It’s a turbulent time for gun politics. On the one hand you have those that would bemoan the idea of owning a firearm for obvious and valid reasons, down to the very nature of what weapons are designed to do. On the other, you have those that are devout and adamant that owning a gun is a right that is woven into the fabric of their being and to take away this right would be a breach of their safety and freedom. I’m not going to go further into this as a debate as there are plenty of places for that and PlayStation Country is not one of those places. However, here is a game called The American Dream which is a straight shot parody of gun loving culture.
The American Dream is set as a fairground attraction in a similar vein to the classic ‘world of tomorrow’ rides that painted idealistic futures that may come to pass. Instead of focussing on innovations and technology however, the ride is all about alternative applications for guns in everyday scenarios from the cradle to the grave. The game is a shooting gallery where each milestone of your life is a different minigame that offers you different ways to utilise weaponry to progress. For example, you start out in the crib as you dual wield pistols to shoot your way through rudimentary quizzes and targets, this then moves on to a later childhood stage where you return balls with bullets in a game of catch with your idealistic cardboard cut-out father figure.
Each section is narrated by Buddy Washington who is essentially one of those guide dogs for the blind statues that used to sit outside of pharmacies, but with a speaker box and a ‘can do’ patriotic attitude. Buddy is by your side throughout each stage of the ride and exists purely for exposition in each scene to provide overly optimistic and shlock commentary on how you are doing in each scene.
As a spoof of gun ownership and unwavering patriotism, The American Dream is a good laugh. It brings to light some of the arguments that have been made in favour for firearms and applies a distancing effect to add a surreal element to the proceedings. However, as a game, this is where things start to come apart at the seams. The American Dream is two hours long and a lot of this time is spent in between scenes, either through listening to dialogue from Buddy or waiting for your turn to start shooting.
When you do open fire, the level of fun you have will depend entirely on the scene and these scenes can be a real mixed bag. Everything you do is based on pulling the trigger at things on the screen and this can sometimes mean mundane activities such as cleaning a bedroom by shooting articles on the floor or putting holes in bagels by ventilating them with a bullet. There are very few moments in the game where you must do anything that requires time, precision or skill which feels odd for what is essentially a shooting gallery game. The one major exception to this is a scene where you must flip burgers and serve them to customers while making sure that they are not over or undercooked. Some scenes are practically filler and require just a couple of actions to complete. The best example of this being a dinner scene where you propose to a significant other, you are mostly just sat in place while characters talk around you and you complete it by simply shooting at your plate a couple of times.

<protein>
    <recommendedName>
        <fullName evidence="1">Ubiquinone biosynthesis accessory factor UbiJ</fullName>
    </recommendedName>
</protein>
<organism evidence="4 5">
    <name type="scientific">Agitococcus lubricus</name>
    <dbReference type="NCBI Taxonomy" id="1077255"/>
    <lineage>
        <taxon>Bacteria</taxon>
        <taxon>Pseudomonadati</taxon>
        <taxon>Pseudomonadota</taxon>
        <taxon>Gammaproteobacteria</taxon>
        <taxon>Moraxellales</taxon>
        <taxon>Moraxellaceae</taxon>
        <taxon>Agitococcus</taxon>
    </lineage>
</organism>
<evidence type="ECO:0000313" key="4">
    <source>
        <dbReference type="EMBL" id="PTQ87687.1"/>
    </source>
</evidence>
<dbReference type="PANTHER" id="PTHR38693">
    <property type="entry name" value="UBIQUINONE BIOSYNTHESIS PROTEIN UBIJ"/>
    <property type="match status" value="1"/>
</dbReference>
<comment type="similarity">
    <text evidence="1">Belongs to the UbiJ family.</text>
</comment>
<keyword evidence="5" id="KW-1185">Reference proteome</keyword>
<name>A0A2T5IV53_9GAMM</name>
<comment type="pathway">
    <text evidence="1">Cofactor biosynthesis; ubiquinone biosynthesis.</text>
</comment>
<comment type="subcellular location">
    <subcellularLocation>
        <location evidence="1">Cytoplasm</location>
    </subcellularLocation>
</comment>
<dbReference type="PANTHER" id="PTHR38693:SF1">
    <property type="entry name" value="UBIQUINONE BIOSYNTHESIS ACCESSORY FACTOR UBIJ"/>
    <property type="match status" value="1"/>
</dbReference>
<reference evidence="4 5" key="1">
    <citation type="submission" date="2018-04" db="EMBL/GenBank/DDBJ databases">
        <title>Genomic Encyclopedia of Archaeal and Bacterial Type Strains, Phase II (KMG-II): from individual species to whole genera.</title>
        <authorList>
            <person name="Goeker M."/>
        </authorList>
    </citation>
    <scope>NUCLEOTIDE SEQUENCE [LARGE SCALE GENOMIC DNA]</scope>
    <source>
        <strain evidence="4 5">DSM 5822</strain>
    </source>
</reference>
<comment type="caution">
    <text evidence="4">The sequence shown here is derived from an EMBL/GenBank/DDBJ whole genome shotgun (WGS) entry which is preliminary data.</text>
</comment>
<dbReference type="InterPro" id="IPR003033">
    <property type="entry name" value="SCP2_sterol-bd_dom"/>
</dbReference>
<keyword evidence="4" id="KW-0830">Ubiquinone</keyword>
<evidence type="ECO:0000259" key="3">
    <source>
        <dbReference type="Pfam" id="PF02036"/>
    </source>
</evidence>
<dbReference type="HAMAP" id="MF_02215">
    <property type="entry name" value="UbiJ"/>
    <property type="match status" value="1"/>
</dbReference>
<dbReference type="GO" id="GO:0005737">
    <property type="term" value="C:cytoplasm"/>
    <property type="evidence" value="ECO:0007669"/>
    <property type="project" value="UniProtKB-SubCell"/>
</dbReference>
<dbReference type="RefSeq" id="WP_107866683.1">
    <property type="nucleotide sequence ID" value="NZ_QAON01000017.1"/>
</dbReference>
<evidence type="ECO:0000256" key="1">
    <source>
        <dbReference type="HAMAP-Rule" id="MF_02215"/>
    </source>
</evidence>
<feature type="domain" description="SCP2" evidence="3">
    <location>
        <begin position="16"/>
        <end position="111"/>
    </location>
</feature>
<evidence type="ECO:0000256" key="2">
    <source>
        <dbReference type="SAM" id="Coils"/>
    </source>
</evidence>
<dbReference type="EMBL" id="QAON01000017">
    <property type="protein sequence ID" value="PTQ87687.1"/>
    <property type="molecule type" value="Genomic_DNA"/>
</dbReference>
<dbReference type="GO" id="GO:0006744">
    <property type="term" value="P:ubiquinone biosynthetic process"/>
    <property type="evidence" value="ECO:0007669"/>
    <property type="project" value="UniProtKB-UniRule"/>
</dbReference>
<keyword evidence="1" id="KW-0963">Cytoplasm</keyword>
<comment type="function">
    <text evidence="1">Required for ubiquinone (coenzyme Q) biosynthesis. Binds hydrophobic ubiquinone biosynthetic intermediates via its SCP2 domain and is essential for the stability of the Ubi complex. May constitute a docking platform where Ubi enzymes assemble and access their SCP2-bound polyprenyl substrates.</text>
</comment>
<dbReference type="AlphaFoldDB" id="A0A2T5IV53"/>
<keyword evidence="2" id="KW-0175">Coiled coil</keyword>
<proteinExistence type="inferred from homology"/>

As a VR title, The American Dream is a fair experience with the shooting being the main draw. There are few uses of the perspective to speak of, but there are times where it is used effectively, like when you are being fed by your mother in the cradle scene by moving your head towards food at the end of a barrel or during a prom scene where you dance with your date by flailing your motion controllers about. It’s one of those games that feels like it would be a good way to showcase VR to your friends as it ticks some of the right boxes and tries to use the technology in unique ways. However, due to the sedentary pacing and moments of mundanity it doesn’t quite meet the criteria as it feels longer than it should be, which is very strange for a two-hour game.
As for replayability and challenge, The American Dream is light on both. As previously mentioned there are few times where you really need to do anything that requires true skill, but there is a money earning system built in to sate completionists. There are also hidden targets in each stage and the ability to select certain chapters throughout the experience, but there is little reason to unless you are hunting trophies. The game is very much a one and done experience and although the jokes can hit home and genuinely raise a smile, after a while they wear thin and the punchlines only ever land the first time.
+ The 1950’s aesthetic lends itself well to the comedy
+ Good shooting controls, despite some Move shenanigans.
- It is often difficult to hear other dialogue when Buddy is speaking
- Some of the scenes seem like nothing more than padding